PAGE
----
Bridging the Cloud and Embedded Developer Worlds
Embedded developers haven't followed the same path as traditional software developers. Cloud-native technologies like containers can bridge both worlds.
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Embedded developers haven't always followed the same path as traditional software developers. However, the introduction of cloud and cloud-native technologies like containerization is bringing these two groups together. Embedded developers seek the benefits of Linux and containers, and the proliferation of IoT devices means we need to expand talent in both directions.
In a recent interview with Mitch Ashley (@techstrongGroup) of TechStrong TV, Ricardo Mendoza (@ricmm), CEO of Pantacor, discussed his vision of bridging the embedded and cloud developer worlds together through an open-source platform with containers and DevOps for IoT developers.
Why Do We Need To Bring More Cloud-Native Capabilities to the Embedded World?
According to Ricardo, for some reason, embedded development split from what everybody else was doing. When most people were developing websites and advancing cloud applications and other services, embedded developers looked at items like Wi-Fi routers in your home or cable modems and set-top boxes. Most people take those items for granted that they just work. Very few people, even engineers, think about what is actually inside of those devices.
As we're converging on an increasingly connected world with billions of connected devices, most of these devices will no longer be single functional and instead will need to be multifunctional. When this occurs, you not only need developers to create the services and the software, but you'll also require a way to update and manage these devices and keep them reliable and secure. And because of the nature of embedded development today, engineering and maintaining embedded devices is often manual and error-prone.
"Cloud infrastructure has diverged from the embedded world. The two haven’t really evolved together over the past several years. That's why we founded Pantacor because we thought, for that convergence to realistically happen, there need to be the right tools available for the ecosystem of developers that exist today," says Ricardo.
What’s Unique About Embedded Development?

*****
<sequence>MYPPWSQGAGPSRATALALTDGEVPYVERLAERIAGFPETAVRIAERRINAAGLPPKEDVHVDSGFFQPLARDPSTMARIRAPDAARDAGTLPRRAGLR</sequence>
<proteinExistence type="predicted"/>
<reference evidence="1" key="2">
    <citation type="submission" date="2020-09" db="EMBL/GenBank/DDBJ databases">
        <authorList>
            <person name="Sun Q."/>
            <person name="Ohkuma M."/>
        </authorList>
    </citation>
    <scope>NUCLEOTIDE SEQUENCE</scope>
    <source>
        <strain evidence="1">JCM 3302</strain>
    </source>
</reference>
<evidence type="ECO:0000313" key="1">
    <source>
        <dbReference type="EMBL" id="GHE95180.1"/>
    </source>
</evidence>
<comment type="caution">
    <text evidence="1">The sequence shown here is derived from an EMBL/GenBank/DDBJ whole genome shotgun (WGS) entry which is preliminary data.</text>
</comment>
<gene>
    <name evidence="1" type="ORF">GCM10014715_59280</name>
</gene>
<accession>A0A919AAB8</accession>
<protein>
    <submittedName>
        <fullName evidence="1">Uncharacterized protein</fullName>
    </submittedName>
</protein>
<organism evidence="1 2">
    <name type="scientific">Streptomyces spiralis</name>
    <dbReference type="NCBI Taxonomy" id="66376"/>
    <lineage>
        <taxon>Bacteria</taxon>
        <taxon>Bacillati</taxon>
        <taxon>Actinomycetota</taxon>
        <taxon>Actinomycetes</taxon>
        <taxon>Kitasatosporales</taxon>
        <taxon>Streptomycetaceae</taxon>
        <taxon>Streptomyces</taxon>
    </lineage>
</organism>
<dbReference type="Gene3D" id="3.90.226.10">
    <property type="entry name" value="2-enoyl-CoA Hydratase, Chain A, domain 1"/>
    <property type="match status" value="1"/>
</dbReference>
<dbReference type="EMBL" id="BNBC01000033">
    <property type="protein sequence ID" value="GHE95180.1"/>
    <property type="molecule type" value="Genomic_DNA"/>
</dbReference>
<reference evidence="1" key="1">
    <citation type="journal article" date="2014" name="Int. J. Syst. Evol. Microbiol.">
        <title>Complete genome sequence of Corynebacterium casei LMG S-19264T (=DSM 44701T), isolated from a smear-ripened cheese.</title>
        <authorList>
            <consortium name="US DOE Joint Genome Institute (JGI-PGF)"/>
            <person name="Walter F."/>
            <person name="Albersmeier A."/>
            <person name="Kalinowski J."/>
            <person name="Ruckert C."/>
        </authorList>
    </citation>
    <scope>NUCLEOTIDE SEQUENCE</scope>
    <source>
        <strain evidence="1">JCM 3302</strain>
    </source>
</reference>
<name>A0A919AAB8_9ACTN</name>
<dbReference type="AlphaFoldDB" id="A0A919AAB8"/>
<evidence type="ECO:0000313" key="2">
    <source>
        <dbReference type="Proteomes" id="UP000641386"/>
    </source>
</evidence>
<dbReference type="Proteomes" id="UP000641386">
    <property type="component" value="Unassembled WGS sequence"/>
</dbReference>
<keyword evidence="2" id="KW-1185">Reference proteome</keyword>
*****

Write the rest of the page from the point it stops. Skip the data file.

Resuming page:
There are many differences between embedded and cloud development, notwithstanding the space and memory restrictions. However, one of the main issues encountered in embedded development is installing the software onto the box or the device. Any Linux distro that you use also needs to be vertically integrated and built specifically for the board and the application. When everything is highly customized in this way, it's challenging to scale that across your business.
In the past, development was somewhat more straightforward because of the fact that embedded devices often did only one thing. For example, a router only needed to route data, but now routers do many things. There may be parental controls added to it, and even perhaps some home automation. With the traditional way of doing embedded development, you'd have difficulty scaling your single-function device into a multifunctional one.
Cloud-Native Technology Democratizes Embedded Development
To fully realize the Internet of billions of things, a standard set of tools need to be available that can be used by millions of available developers. This includes open source technology like Kubernetes and containers, as well as Agile development strategies and workflows that enable all developers, not just embedded teams, to create new and innovative applications for the Internet of Things.
“In the cloud world, the OS is somewhat ephemeral and isn't even something you need to talk about. The OS is just there, it's in the cloud, and you run your workloads on it. This is where we need to get to with embedded computing before we see a smart everything world,” says Ricardo.
Click here to watch the entire interview.
Pantavisor Linux leverages containers to build modular containerized embedded Linux systems that are fully customizable and easily managed with standard open source technologies. The portability of containers simplifies the lifecycle management of embedded Linux firmware and applications across IoT fleets. Virtualization at both the system and application levels also allows for embedded Linux engineering teams to adopt Agile and modern cloud-native methodologies such as microservices and other automation strategies to secure device fleets, speed up time to market and increase innovation.
Published at DZone with permission of anita buehrle. See the original article here.
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